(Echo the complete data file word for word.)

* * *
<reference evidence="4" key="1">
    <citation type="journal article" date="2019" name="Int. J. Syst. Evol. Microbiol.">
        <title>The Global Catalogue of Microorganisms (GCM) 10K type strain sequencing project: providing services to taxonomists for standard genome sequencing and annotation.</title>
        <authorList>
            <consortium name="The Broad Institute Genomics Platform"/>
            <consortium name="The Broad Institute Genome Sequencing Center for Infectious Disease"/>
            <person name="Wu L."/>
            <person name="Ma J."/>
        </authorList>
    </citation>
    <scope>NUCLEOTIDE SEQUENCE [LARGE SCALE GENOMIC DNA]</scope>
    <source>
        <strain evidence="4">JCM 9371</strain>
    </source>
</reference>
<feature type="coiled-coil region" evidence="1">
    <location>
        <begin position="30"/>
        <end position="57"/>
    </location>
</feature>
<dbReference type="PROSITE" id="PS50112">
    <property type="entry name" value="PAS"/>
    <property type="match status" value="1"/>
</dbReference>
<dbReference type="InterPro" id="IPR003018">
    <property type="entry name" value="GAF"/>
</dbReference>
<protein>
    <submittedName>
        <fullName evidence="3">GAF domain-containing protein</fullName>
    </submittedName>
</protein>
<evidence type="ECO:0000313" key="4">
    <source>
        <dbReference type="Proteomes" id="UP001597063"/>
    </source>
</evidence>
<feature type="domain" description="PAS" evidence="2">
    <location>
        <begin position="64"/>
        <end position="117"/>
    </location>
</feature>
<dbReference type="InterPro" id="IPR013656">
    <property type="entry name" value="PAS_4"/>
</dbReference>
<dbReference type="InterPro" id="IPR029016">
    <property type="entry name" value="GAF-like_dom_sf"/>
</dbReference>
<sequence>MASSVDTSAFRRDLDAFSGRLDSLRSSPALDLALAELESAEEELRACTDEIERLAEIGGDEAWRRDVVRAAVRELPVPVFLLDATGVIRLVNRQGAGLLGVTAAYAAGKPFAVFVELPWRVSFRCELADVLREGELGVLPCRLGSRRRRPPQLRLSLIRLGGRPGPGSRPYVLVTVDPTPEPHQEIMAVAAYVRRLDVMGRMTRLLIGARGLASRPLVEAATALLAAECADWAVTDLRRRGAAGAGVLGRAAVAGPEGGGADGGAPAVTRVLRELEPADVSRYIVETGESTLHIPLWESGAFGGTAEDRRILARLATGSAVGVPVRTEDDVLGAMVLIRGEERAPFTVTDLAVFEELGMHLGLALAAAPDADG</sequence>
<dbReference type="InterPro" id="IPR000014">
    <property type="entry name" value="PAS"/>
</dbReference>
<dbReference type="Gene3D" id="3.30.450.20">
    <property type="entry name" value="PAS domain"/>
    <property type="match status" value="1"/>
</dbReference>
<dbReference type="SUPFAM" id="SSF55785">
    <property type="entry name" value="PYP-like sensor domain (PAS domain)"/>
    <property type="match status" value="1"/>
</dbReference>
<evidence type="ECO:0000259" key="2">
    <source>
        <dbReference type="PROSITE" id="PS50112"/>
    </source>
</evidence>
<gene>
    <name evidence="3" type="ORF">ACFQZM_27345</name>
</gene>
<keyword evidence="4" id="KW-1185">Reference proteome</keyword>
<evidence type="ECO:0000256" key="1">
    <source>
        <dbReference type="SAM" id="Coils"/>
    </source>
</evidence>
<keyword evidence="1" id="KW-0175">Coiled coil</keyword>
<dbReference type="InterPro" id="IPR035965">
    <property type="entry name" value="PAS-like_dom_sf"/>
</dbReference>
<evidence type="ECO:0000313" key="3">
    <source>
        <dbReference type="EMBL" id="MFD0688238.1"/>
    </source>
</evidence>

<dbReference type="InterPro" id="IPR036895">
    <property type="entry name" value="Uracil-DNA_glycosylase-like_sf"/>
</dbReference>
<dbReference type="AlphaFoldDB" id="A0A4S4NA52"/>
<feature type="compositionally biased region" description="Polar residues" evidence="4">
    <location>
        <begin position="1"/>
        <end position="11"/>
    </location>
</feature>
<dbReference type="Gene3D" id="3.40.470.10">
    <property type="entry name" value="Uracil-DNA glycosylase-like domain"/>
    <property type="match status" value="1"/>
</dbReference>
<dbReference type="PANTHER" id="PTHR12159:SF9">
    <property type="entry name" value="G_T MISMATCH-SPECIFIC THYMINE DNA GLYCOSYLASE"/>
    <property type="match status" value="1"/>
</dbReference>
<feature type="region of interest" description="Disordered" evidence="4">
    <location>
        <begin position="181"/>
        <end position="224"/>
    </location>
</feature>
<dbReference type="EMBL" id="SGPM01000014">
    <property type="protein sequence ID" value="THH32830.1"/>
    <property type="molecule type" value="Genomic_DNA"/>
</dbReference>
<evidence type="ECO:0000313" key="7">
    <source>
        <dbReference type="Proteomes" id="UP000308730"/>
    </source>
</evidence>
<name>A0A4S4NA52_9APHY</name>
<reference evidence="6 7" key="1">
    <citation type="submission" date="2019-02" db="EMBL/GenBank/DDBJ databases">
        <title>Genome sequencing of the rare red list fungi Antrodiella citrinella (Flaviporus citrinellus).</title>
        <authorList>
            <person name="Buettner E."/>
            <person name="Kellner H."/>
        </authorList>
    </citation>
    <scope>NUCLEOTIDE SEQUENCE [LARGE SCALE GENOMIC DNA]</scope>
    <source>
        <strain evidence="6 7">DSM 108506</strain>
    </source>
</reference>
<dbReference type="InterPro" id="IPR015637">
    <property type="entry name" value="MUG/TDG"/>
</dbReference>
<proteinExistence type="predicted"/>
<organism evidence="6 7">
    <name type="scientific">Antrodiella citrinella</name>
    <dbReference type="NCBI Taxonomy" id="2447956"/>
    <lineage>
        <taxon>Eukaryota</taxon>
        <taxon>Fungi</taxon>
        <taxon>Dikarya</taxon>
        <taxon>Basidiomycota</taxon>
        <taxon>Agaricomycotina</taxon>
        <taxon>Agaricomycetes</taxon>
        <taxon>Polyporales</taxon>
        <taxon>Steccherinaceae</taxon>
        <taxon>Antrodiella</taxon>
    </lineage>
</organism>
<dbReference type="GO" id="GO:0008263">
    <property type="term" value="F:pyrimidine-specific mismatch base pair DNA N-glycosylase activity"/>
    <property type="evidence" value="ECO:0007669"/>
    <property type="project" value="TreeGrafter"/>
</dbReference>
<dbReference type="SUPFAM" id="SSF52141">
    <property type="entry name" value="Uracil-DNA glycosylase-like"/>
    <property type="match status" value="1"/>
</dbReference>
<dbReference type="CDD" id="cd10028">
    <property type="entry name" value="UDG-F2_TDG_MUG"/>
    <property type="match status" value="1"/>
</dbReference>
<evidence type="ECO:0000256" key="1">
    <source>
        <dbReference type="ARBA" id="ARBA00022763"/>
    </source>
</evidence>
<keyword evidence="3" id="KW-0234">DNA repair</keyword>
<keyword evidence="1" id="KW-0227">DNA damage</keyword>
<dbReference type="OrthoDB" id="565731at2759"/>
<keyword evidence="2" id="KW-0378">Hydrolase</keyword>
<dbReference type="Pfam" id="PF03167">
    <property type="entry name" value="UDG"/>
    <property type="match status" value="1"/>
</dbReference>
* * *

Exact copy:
<reference evidence="4" key="1">
    <citation type="journal article" date="2019" name="Int. J. Syst. Evol. Microbiol.">
        <title>The Global Catalogue of Microorganisms (GCM) 10K type strain sequencing project: providing services to taxonomists for standard genome sequencing and annotation.</title>
        <authorList>
            <consortium name="The Broad Institute Genomics Platform"/>
            <consortium name="The Broad Institute Genome Sequencing Center for Infectious Disease"/>
            <person name="Wu L."/>
            <person name="Ma J."/>
        </authorList>
    </citation>
    <scope>NUCLEOTIDE SEQUENCE [LARGE SCALE GENOMIC DNA]</scope>
    <source>
        <strain evidence="4">JCM 9371</strain>
    </source>
</reference>
<feature type="coiled-coil region" evidence="1">
    <location>
        <begin position="30"/>
        <end position="57"/>
    </location>
</feature>
<dbReference type="PROSITE" id="PS50112">
    <property type="entry name" value="PAS"/>
    <property type="match status" value="1"/>
</dbReference>
<dbReference type="InterPro" id="IPR003018">
    <property type="entry name" value="GAF"/>
</dbReference>
<protein>
    <submittedName>
        <fullName evidence="3">GAF domain-containing protein</fullName>
    </submittedName>
</protein>
<evidence type="ECO:0000313" key="4">
    <source>
        <dbReference type="Proteomes" id="UP001597063"/>
    </source>
</evidence>
<feature type="domain" description="PAS" evidence="2">
    <location>
        <begin position="64"/>
        <end position="117"/>
    </location>
</feature>
<dbReference type="InterPro" id="IPR013656">
    <property type="entry name" value="PAS_4"/>
</dbReference>
<dbReference type="InterPro" id="IPR029016">
    <property type="entry name" value="GAF-like_dom_sf"/>
</dbReference>
<sequence>MASSVDTSAFRRDLDAFSGRLDSLRSSPALDLALAELESAEEELRACTDEIERLAEIGGDEAWRRDVVRAAVRELPVPVFLLDATGVIRLVNRQGAGLLGVTAAYAAGKPFAVFVELPWRVSFRCELADVLREGELGVLPCRLGSRRRRPPQLRLSLIRLGGRPGPGSRPYVLVTVDPTPEPHQEIMAVAAYVRRLDVMGRMTRLLIGARGLASRPLVEAATALLAAECADWAVTDLRRRGAAGAGVLGRAAVAGPEGGGADGGAPAVTRVLRELEPADVSRYIVETGESTLHIPLWESGAFGGTAEDRRILARLATGSAVGVPVRTEDDVLGAMVLIRGEERAPFTVTDLAVFEELGMHLGLALAAAPDADG</sequence>
<dbReference type="InterPro" id="IPR000014">
    <property type="entry name" value="PAS"/>
</dbReference>
<dbReference type="Gene3D" id="3.30.450.20">
    <property type="entry name" value="PAS domain"/>
    <property type="match status" value="1"/>
</dbReference>
<dbReference type="SUPFAM" id="SSF55785">
    <property type="entry name" value="PYP-like sensor domain (PAS domain)"/>
    <property type="match status" value="1"/>
</dbReference>
<evidence type="ECO:0000259" key="2">
    <source>
        <dbReference type="PROSITE" id="PS50112"/>
    </source>
</evidence>
<gene>
    <name evidence="3" type="ORF">ACFQZM_27345</name>
</gene>
<keyword evidence="4" id="KW-1185">Reference proteome</keyword>
<evidence type="ECO:0000256" key="1">
    <source>
        <dbReference type="SAM" id="Coils"/>
    </source>
</evidence>
<keyword evidence="1" id="KW-0175">Coiled coil</keyword>
<dbReference type="InterPro" id="IPR035965">
    <property type="entry name" value="PAS-like_dom_sf"/>
</dbReference>
<evidence type="ECO:0000313" key="3">
    <source>
        <dbReference type="EMBL" id="MFD0688238.1"/>
    </source>
</evidence>

<dbReference type="InterPro" id="IPR036895">
    <property type="entry name" value="Uracil-DNA_glycosylase-like_sf"/>
</dbReference>
<dbReference type="AlphaFoldDB" id="A0A4S4NA52"/>
<feature type="compositionally biased region" description="Polar residues" evidence="4">
    <location>
        <begin position="1"/>
        <end position="11"/>
    </location>
</feature>
<dbReference type="Gene3D" id="3.40.470.10">
    <property type="entry name" value="Uracil-DNA glycosylase-like domain"/>
    <property type="match status" value="1"/>
</dbReference>
<dbReference type="PANTHER" id="PTHR12159:SF9">
    <property type="entry name" value="G_T MISMATCH-SPECIFIC THYMINE DNA GLYCOSYLASE"/>
    <property type="match status" value="1"/>
</dbReference>
<feature type="region of interest" description="Disordered" evidence="4">
    <location>
        <begin position="181"/>
        <end position="224"/>
    </location>
</feature>
<dbReference type="EMBL" id="SGPM01000014">
    <property type="protein sequence ID" value="THH32830.1"/>
    <property type="molecule type" value="Genomic_DNA"/>
</dbReference>
<evidence type="ECO:0000313" key="7">
    <source>
        <dbReference type="Proteomes" id="UP000308730"/>
    </source>
</evidence>
<name>A0A4S4NA52_9APHY</name>
<reference evidence="6 7" key="1">
    <citation type="submission" date="2019-02" db="EMBL/GenBank/DDBJ databases">
        <title>Genome sequencing of the rare red list fungi Antrodiella citrinella (Flaviporus citrinellus).</title>
        <authorList>
            <person name="Buettner E."/>
            <person name="Kellner H."/>
        </authorList>
    </citation>
    <scope>NUCLEOTIDE SEQUENCE [LARGE SCALE GENOMIC DNA]</scope>
    <source>
        <strain evidence="6 7">DSM 108506</strain>
    </source>
</reference>
<dbReference type="InterPro" id="IPR015637">
    <property type="entry name" value="MUG/TDG"/>
</dbReference>
<proteinExistence type="predicted"/>
<organism evidence="6 7">
    <name type="scientific">Antrodiella citrinella</name>
    <dbReference type="NCBI Taxonomy" id="2447956"/>
    <lineage>
        <taxon>Eukaryota</taxon>
        <taxon>Fungi</taxon>
        <taxon>Dikarya</taxon>
        <taxon>Basidiomycota</taxon>
        <taxon>Agaricomycotina</taxon>
        <taxon>Agaricomycetes</taxon>
        <taxon>Polyporales</taxon>
        <taxon>Steccherinaceae</taxon>
        <taxon>Antrodiella</taxon>
    </lineage>
</organism>
<dbReference type="GO" id="GO:0008263">
    <property type="term" value="F:pyrimidine-specific mismatch base pair DNA N-glycosylase activity"/>
    <property type="evidence" value="ECO:0007669"/>
    <property type="project" value="TreeGrafter"/>
</dbReference>
<dbReference type="SUPFAM" id="SSF52141">
    <property type="entry name" value="Uracil-DNA glycosylase-like"/>
    <property type="match status" value="1"/>
</dbReference>
<dbReference type="CDD" id="cd10028">
    <property type="entry name" value="UDG-F2_TDG_MUG"/>
    <property type="match status" value="1"/>
</dbReference>
<evidence type="ECO:0000256" key="1">
    <source>
        <dbReference type="ARBA" id="ARBA00022763"/>
    </source>
</evidence>
<keyword evidence="3" id="KW-0234">DNA repair</keyword>
<keyword evidence="1" id="KW-0227">DNA damage</keyword>
<dbReference type="OrthoDB" id="565731at2759"/>
<keyword evidence="2" id="KW-0378">Hydrolase</keyword>
<dbReference type="Pfam" id="PF03167">
    <property type="entry name" value="UDG"/>
    <property type="match status" value="1"/>
</dbReference>